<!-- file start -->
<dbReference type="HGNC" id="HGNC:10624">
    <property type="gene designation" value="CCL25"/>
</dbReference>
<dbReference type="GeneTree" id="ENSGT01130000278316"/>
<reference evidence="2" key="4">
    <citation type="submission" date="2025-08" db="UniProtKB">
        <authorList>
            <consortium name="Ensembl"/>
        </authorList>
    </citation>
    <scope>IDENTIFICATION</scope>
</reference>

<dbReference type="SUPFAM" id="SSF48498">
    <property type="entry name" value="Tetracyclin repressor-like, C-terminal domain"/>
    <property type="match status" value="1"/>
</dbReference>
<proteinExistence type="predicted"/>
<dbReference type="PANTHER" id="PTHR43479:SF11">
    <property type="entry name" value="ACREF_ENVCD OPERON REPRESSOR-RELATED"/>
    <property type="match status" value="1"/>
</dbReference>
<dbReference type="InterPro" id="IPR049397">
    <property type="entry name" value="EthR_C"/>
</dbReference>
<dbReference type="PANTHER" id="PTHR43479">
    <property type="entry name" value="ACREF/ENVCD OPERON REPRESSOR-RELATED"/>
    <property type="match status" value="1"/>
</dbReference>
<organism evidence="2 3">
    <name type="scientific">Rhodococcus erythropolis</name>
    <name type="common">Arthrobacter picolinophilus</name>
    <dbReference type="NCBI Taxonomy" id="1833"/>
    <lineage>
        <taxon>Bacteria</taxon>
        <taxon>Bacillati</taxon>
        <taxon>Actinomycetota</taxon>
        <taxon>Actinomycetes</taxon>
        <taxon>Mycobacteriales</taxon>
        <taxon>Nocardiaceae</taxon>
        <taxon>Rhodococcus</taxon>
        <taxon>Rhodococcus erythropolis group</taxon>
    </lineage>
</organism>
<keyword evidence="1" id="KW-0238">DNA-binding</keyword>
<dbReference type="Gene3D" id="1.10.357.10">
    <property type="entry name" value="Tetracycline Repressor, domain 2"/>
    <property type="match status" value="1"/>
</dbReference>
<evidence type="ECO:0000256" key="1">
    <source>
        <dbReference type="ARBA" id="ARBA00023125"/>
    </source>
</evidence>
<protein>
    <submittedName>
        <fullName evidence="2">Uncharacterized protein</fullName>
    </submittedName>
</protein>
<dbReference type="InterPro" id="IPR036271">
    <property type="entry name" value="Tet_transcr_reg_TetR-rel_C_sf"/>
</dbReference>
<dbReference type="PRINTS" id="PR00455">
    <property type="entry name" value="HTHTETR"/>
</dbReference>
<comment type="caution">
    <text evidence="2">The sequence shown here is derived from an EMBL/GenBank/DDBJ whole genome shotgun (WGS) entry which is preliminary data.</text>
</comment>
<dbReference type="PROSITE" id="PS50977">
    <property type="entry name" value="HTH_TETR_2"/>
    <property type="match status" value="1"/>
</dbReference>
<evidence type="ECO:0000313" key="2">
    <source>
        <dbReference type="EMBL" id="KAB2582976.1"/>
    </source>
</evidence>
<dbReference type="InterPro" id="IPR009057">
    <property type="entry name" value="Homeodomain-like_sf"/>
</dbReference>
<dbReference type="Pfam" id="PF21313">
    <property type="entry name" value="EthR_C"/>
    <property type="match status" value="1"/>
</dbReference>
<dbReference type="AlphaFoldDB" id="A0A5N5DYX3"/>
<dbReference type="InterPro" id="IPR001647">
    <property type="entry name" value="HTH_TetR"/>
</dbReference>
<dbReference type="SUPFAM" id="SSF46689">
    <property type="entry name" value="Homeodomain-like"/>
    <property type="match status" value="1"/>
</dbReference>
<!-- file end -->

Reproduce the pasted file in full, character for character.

<dbReference type="HGNC" id="HGNC:10624">
    <property type="gene designation" value="CCL25"/>
</dbReference>
<dbReference type="GeneTree" id="ENSGT01130000278316"/>
<reference evidence="2" key="4">
    <citation type="submission" date="2025-08" db="UniProtKB">
        <authorList>
            <consortium name="Ensembl"/>
        </authorList>
    </citation>
    <scope>IDENTIFICATION</scope>
</reference>

<dbReference type="SUPFAM" id="SSF48498">
    <property type="entry name" value="Tetracyclin repressor-like, C-terminal domain"/>
    <property type="match status" value="1"/>
</dbReference>
<proteinExistence type="predicted"/>
<dbReference type="PANTHER" id="PTHR43479:SF11">
    <property type="entry name" value="ACREF_ENVCD OPERON REPRESSOR-RELATED"/>
    <property type="match status" value="1"/>
</dbReference>
<dbReference type="InterPro" id="IPR049397">
    <property type="entry name" value="EthR_C"/>
</dbReference>
<dbReference type="PANTHER" id="PTHR43479">
    <property type="entry name" value="ACREF/ENVCD OPERON REPRESSOR-RELATED"/>
    <property type="match status" value="1"/>
</dbReference>
<organism evidence="2 3">
    <name type="scientific">Rhodococcus erythropolis</name>
    <name type="common">Arthrobacter picolinophilus</name>
    <dbReference type="NCBI Taxonomy" id="1833"/>
    <lineage>
        <taxon>Bacteria</taxon>
        <taxon>Bacillati</taxon>
        <taxon>Actinomycetota</taxon>
        <taxon>Actinomycetes</taxon>
        <taxon>Mycobacteriales</taxon>
        <taxon>Nocardiaceae</taxon>
        <taxon>Rhodococcus</taxon>
        <taxon>Rhodococcus erythropolis group</taxon>
    </lineage>
</organism>
<keyword evidence="1" id="KW-0238">DNA-binding</keyword>
<dbReference type="Gene3D" id="1.10.357.10">
    <property type="entry name" value="Tetracycline Repressor, domain 2"/>
    <property type="match status" value="1"/>
</dbReference>
<evidence type="ECO:0000256" key="1">
    <source>
        <dbReference type="ARBA" id="ARBA00023125"/>
    </source>
</evidence>
<protein>
    <submittedName>
        <fullName evidence="2">Uncharacterized protein</fullName>
    </submittedName>
</protein>
<dbReference type="InterPro" id="IPR036271">
    <property type="entry name" value="Tet_transcr_reg_TetR-rel_C_sf"/>
</dbReference>
<dbReference type="PRINTS" id="PR00455">
    <property type="entry name" value="HTHTETR"/>
</dbReference>
<comment type="caution">
    <text evidence="2">The sequence shown here is derived from an EMBL/GenBank/DDBJ whole genome shotgun (WGS) entry which is preliminary data.</text>
</comment>
<dbReference type="PROSITE" id="PS50977">
    <property type="entry name" value="HTH_TETR_2"/>
    <property type="match status" value="1"/>
</dbReference>
<evidence type="ECO:0000313" key="2">
    <source>
        <dbReference type="EMBL" id="KAB2582976.1"/>
    </source>
</evidence>
<dbReference type="InterPro" id="IPR009057">
    <property type="entry name" value="Homeodomain-like_sf"/>
</dbReference>
<dbReference type="Pfam" id="PF21313">
    <property type="entry name" value="EthR_C"/>
    <property type="match status" value="1"/>
</dbReference>
<dbReference type="AlphaFoldDB" id="A0A5N5DYX3"/>
<dbReference type="InterPro" id="IPR001647">
    <property type="entry name" value="HTH_TetR"/>
</dbReference>
<dbReference type="SUPFAM" id="SSF46689">
    <property type="entry name" value="Homeodomain-like"/>
    <property type="match status" value="1"/>
</dbReference>